Review: As Scary Movies in Old Farmhouses Go, Honeydew Doesn’t Cover Any New Ground

At this point, the hillbilly-in-the-woods horror sub-genre has become less about which films can be the most violent and shocking and more about production designers outdoing themselves when it comes to making things look dirty and old. And while I acknowledge that work does take a certain skill, the result isn’t so much scary or creepy as much as it is looking at the set dressing and thinking “I suppose something scary or creepy could happen in this room.” From writer/director/editor Devereux Milburn comes Honeydew, a film that doesn’t exactly add anything new to the stories often set in rundown farmhouses populated by people with six or seven screws loose. But there are signs of potential in this filmmaker, who at this point seems better at creating an atmosphere for horrific events to take place than the actual scares or other shocking happenings.

Image courtesy of Dark Star Pictures

Sam and Rylie (Sawyer Spielberg and Malin Barr) are a young couple on a road trip. Rylie is in training to become a botanist and is interested in a particular wheat disease in the area that has been known to impact both human and animal life if consumed, while Sam is an actor who can’t stop rehearsing because he’s not good at memorization. They stop for the night and set up a small campsite on a farmer’s property, but when they’re chased off the land, they discover their car no longer works. So, they walk until they arrive at the home of Karen (Barbara Kingsley), an older farmer living with her apparently brain-damaged grown son Gunni (Jamie Bradley), whose chief characteristic is that he seems to enjoy sucking on lemons dipped in sugar. He’s one of the film’s many examples of things that appear to have a potential for threat but never quite get there.

While waiting for a nearby neighbor to come give the young people’s car a jump start, Karen offers to feed the two strangers a meal comprised almost entirely of what I’m guessing is locally sourced beef and wheat-based products (bread, cupcakes), so you can see fairly early where this is headed. Outside of the couple, there isn’t a character in this movie that isn’t playing odd to the hilt, with Kingsley being the only one who really pulls it off in an effectively unnerving manner, drifting from sweet old lady to menacing force in the blink of an eye.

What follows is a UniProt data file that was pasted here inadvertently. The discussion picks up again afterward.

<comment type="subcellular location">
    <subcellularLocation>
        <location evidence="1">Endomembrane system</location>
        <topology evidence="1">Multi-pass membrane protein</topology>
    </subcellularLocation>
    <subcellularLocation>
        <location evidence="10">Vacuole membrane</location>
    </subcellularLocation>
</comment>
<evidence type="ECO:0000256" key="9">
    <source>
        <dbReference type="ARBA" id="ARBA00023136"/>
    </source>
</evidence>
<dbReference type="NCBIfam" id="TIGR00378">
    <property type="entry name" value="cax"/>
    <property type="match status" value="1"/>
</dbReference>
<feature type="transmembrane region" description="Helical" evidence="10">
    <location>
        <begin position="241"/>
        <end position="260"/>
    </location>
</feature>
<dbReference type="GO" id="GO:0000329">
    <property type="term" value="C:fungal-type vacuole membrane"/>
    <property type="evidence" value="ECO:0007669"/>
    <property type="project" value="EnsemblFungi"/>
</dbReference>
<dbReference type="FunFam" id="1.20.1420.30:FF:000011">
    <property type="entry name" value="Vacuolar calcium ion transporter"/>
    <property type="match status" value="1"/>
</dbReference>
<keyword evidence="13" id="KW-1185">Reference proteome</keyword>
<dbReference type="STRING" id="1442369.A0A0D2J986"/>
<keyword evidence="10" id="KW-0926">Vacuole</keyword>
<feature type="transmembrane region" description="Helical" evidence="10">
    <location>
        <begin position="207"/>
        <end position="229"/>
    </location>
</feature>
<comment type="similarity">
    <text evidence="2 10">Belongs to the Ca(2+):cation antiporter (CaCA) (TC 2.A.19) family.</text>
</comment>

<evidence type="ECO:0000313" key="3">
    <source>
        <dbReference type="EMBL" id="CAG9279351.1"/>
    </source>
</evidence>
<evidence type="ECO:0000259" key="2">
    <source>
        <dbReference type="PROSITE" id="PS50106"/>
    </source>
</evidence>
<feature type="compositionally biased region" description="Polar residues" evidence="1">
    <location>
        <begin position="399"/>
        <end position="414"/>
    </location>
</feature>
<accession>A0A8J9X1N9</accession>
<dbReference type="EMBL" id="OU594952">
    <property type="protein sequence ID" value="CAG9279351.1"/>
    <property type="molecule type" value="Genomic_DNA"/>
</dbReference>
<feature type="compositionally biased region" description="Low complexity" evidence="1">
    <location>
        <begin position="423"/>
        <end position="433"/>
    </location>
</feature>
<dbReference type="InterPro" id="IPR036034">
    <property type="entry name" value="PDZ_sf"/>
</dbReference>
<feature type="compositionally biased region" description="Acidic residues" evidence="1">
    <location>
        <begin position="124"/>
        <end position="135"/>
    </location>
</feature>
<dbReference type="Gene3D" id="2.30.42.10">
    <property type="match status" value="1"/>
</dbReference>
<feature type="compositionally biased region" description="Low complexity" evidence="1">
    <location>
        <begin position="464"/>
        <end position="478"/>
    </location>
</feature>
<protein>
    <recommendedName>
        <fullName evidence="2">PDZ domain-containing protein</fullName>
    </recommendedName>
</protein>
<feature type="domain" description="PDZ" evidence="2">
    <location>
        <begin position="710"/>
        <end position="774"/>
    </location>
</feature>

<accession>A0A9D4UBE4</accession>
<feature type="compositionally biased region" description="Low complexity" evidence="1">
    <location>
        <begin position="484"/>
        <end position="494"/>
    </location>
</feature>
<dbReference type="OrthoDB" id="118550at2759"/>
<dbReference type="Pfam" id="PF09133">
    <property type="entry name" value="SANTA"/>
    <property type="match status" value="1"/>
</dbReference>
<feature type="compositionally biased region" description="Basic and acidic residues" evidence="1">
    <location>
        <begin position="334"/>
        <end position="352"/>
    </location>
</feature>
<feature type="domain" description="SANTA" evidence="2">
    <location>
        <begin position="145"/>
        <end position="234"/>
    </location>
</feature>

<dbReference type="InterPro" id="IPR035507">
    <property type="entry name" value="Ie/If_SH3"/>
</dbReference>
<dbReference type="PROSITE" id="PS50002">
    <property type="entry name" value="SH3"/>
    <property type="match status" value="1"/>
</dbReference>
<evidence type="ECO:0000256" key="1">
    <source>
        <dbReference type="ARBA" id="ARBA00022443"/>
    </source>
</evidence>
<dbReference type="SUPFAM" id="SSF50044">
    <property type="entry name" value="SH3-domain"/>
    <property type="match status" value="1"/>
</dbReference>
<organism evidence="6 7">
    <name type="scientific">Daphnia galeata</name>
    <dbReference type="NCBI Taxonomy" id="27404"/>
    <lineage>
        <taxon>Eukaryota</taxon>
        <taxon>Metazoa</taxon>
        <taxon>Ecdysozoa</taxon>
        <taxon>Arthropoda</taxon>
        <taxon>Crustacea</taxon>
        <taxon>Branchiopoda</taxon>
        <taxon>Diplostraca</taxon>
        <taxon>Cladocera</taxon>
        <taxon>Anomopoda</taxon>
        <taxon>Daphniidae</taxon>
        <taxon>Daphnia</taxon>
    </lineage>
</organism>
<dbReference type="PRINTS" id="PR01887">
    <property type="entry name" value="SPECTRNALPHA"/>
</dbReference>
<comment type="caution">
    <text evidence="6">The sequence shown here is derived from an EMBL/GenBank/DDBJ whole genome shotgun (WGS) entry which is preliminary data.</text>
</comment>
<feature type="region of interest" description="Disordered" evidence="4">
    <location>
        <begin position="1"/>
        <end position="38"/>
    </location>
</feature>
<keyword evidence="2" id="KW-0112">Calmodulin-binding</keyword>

Inexplicably, the young couple agrees to spend the night in this grotesque funhouse—in the grungy, leaky basement—and things just get worse for them as Karen’s true nature and plan is revealed (which is bad, but never as bad as you think or hope it will be). Perhaps the strangest moment in Honeydew involves the surprise appearance of an actor I had no idea was in this film, whose name isn’t even listed on IMDb. I don’t want to ruin the cameo, but I was so sure my eyes were deceiving me, I assumed I was seeing things (thankfully, my eyes were just fine), and I’m still trying to wrap my head around the appearance. It doesn’t really add anything to the overall film, but it did heighten the weirdness factor for me ever so slightly.

I almost wish Honeydew had strictly been about the after-effects of this tainted wheat because at least that would have been something vaguely new. Instead, filmmaker Milburn takes us into more familiar backwoods territory that can be traced back to everything from The Texas Chain Saw Massacre to any number of horror stories built around religion gone wrong. Perhaps the film’s biggest flaw (unless it was its intention) is that both lead characters are supremely dislikable, and as a result, it’s difficult—if not impossible—to care about whether they survive or escape their predicament. If Milburn’s only goal was to embrace the strange and go for unsettling more than scary, Honeydew accomplishes that to more of a degree than anything else. But I found it predictable, laborious and ultimately empty, setting the stage for a horror movie that never arrived.

The film is now available via VOD.

Did you enjoy this post? Please consider supporting Third Coast Review’s arts and culture coverage by making a donation. Choose the amount that works best for you, and know how much we appreciate your support! 

Default image
Steve Prokopy

Steve Prokopy is chief film critic for the Chicago-based arts outlet
Third Coast Review. For nearly 20 years, he was the Chicago editor for
Ain’t It Cool News, where he contributed film reviews and
filmmaker/actor interviews under the name “Capone.” Currently, he’s a
frequent contributor at /Film ( and Backstory Magazine.
He is also the public relations director for Chicago's independently
owned Music Box Theatre, and holds the position of Vice President for
the Chicago Film Critics Association. In addition, he is a programmer
for the Chicago Critics Film Festival, which has been one of the
city's most anticipated festivals since 2013.